The Los Angeles megamansion known as The Manor seeks a buyer—again. It’s on the market for an eye-popping $165 million.
It had previously sold in 2019 for $119.75 million, a record at the time. Just over two years later, the 56,500-square-foot property on 4.6 acres seeks a new billionaire buyer.
We checked with a couple of luxury specialists for their takes on the listing. But first, let’s take a peek at the history of the enormous home.
Home sweet enormous home
Built in the late 1980s by the late TV impresario Aaron Spelling and his wife, Candy Spelling, the chateau-style mansion, dubbed Spelling Manor, was reported to be the largest private home in the state at the time.
Located on almost 5 acres in the Holmby Hills neighborhood, and bordering the Los Angeles Country Club, the spread is also close to the shopping and dining of Beverly Hills.
Completed in 1990, the enormous estate has room for all kinds of bespoke amenities, such as a gift-wrapping room, a library, a professional screening room, massive walk-in closets, a bowling alley, and a beauty salon.
After Aaron Spelling’s death, Candy Spelling placed the home on the market for a whopping $150 million. She eventually sold it for $85 million in 2011 to Petra Ecclestone, daughter of the Formula 1 mogul Bernie Ecclestone.
The heiress renovated the space to her liking and spent plenty of dough in the process. Post-renovation, the mansion featured 30-foot ceilings, double staircases, a gym, night club, wine cellar and tasting room, and room to park 100 cars.
New price tag
Ecclestone then put the lavish estate on the market in 2016, with an astronomical asking price of $200 million.
The price was cut to $160 million in 2019, before she accepted the nearly $120 million offer that year. At the time, the sale was a record in Los Angeles County, although it’s since been eclipsed by a number of pricey sales well beyond that amount.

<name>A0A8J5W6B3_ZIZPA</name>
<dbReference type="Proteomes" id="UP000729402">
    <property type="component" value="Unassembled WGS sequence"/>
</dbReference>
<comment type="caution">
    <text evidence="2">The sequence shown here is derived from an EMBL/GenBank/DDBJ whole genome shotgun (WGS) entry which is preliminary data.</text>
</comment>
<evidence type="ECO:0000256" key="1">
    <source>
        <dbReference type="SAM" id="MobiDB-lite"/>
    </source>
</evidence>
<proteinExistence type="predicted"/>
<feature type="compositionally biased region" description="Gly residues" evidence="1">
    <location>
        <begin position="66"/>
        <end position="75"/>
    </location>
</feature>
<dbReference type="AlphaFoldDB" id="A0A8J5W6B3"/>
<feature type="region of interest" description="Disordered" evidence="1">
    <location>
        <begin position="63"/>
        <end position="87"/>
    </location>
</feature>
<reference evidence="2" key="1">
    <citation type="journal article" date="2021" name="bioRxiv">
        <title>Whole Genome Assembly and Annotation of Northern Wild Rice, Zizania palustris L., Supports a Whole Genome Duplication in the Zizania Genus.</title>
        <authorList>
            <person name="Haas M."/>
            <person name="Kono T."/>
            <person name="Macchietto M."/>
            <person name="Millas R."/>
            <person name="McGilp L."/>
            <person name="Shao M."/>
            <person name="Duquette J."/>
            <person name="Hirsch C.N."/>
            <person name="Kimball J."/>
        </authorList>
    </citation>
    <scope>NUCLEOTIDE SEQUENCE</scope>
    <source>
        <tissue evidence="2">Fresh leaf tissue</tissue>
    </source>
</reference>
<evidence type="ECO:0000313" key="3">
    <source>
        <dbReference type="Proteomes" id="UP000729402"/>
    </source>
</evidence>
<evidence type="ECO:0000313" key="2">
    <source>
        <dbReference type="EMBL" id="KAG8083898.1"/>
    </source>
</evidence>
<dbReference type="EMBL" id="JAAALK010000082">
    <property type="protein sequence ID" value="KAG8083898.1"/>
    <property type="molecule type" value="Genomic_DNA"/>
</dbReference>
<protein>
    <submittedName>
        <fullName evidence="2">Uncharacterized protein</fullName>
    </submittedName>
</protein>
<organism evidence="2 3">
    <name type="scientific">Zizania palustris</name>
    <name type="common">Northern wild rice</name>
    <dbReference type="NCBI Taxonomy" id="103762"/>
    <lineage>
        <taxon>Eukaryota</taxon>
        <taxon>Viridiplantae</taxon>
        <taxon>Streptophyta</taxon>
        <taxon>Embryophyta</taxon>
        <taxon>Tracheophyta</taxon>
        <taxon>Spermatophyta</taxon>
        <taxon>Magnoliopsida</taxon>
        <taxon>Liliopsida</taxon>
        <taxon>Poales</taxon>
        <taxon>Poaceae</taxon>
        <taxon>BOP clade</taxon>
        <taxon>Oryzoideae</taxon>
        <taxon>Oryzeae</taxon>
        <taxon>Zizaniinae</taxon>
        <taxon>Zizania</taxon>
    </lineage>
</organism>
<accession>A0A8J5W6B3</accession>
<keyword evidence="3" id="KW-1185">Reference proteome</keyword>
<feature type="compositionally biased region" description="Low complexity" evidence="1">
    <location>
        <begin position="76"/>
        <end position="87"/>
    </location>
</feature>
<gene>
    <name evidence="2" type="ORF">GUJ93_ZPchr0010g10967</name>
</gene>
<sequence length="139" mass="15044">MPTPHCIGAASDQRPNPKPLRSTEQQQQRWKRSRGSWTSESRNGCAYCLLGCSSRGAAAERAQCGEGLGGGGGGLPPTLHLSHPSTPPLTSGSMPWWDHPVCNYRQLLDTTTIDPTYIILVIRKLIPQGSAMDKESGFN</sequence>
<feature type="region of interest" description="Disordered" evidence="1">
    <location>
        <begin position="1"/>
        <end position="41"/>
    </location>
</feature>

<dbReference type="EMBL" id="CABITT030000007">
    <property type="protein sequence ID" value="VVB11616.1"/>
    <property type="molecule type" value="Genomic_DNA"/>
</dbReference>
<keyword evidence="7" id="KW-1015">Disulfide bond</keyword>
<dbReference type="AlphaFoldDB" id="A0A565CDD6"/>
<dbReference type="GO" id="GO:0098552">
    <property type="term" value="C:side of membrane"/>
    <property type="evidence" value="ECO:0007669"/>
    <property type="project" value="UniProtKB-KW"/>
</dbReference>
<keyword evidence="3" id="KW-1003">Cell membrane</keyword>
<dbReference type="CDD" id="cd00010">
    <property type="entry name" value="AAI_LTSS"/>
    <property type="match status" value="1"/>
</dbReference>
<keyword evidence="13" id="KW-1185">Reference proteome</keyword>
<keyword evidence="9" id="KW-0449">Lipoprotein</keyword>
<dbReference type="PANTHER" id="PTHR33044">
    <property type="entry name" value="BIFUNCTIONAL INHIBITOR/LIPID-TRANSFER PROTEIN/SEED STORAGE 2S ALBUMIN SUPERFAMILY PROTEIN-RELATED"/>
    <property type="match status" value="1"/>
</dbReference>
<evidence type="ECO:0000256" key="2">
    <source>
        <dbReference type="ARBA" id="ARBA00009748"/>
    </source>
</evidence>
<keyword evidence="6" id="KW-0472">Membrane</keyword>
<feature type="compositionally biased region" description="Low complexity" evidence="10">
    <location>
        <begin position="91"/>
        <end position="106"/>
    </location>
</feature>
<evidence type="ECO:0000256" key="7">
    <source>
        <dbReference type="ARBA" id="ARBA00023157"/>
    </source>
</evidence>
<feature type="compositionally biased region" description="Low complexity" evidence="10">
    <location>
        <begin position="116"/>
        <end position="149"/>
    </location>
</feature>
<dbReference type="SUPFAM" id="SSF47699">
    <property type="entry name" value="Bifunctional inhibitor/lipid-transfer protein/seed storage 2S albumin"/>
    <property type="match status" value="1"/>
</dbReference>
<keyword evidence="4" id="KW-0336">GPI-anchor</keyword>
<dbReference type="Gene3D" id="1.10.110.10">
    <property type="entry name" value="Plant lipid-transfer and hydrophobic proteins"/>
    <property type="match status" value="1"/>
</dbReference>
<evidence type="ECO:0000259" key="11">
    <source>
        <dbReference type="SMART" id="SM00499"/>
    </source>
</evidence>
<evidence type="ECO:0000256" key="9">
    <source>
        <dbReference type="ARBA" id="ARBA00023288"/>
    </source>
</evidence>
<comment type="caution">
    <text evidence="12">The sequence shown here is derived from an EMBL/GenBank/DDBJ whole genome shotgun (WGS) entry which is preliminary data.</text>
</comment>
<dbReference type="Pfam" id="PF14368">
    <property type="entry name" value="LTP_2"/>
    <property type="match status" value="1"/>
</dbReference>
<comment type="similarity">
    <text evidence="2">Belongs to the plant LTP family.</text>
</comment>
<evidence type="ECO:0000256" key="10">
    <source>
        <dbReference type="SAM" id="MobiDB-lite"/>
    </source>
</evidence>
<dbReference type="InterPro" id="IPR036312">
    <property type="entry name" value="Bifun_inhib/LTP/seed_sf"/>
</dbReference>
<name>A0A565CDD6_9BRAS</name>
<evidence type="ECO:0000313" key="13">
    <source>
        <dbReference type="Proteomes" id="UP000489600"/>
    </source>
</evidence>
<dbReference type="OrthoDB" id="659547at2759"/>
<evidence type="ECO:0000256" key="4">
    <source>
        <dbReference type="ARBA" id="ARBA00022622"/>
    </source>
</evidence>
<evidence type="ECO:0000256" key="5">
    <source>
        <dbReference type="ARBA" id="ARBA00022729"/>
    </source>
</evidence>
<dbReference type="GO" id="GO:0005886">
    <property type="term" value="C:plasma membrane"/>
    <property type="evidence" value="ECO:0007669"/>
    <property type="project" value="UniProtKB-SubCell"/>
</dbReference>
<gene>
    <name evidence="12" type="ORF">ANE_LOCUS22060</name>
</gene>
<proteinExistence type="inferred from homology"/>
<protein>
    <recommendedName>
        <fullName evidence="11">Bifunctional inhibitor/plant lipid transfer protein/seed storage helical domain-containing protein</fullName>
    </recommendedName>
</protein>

The deep-pocketed buyer was reportedly an anonymous Saudi Arabian who purchased the place “sight unseen,” Dirt reported. And now that mysterious owner has decided to test the market with a 37% price spike. But will the gamble pay off?
No surprise in hot SoCal market
“Nothing surprises me anymore when it comes to price,” says Myra Nourmand, principal and agent at Nourmand & Associates. “We’re in a crazy hot market right now and every property is selling for more than it’s ever sold before. In my book, 2.5 years between sales is not too soon.”
Nourmand told us it will take time for the mansion to sell yet again, a cycle of history repeating itself.
“The property won’t sell right away,” she says. “It’s going to take some time to find that special buyer, and it may even find an international buyer. Needless to say, The Manor is a very special property, with an iconic history.”
There isn’t a huge selection of $100 million-plus listings available for billionaire buyers.
“There are only six properties officially listed through the MLS in the Los Angeles area for sale in the $100 million-plus range,” says Cara Ameer, a bicoastal agent with Coldwell Banker licensed in California and Florida. “Given the current market climate, the timing is right for The Manor to come on the market at the $165 million asking price. Inventory for trophy properties of this caliber is thin.”
Ameer seconded the notion that the market for high-end homes is currently ablaze.
“The uber-luxury real estate market has been fueling sales on this level all across the country,” she says. “And there’s certainly an incredible amount of wealth circulating among those who could afford to buy this home. The question is will they?”
Only time will tell. It could take another three years, but The Manor has proven to be a wise place to park excess cash over the past decade.
As Ameer put it, “For a buyer looking for the ultimate private compound, with every amenity imaginable, The Manor provides exactly that.”
It’s unclear what changes—if any—have been made to the mansion over the last two years.
As for the layout, the interiors boast 14 bedrooms and 27 bathrooms. The Old World look of the exterior is contrasted with a modern palette of white, black, and gray, along with glitzy chandeliers, heavy drapery, built-ins, and rows of French doors.
Clad in limestone, the three floors lack for nothing a billionaire buyer could be searching for (aside from modernism). Along with a perk-packed layout, the extensive grounds feature rolling lawns, rose gardens, a pool, spa, and tennis court.
In short, the listing notes, it’s an opportunity to acquire “one of the finest estates in the world.”
Jeff Hyland and Drew Fenton, both with Hilton & Hyland, hold the listing.
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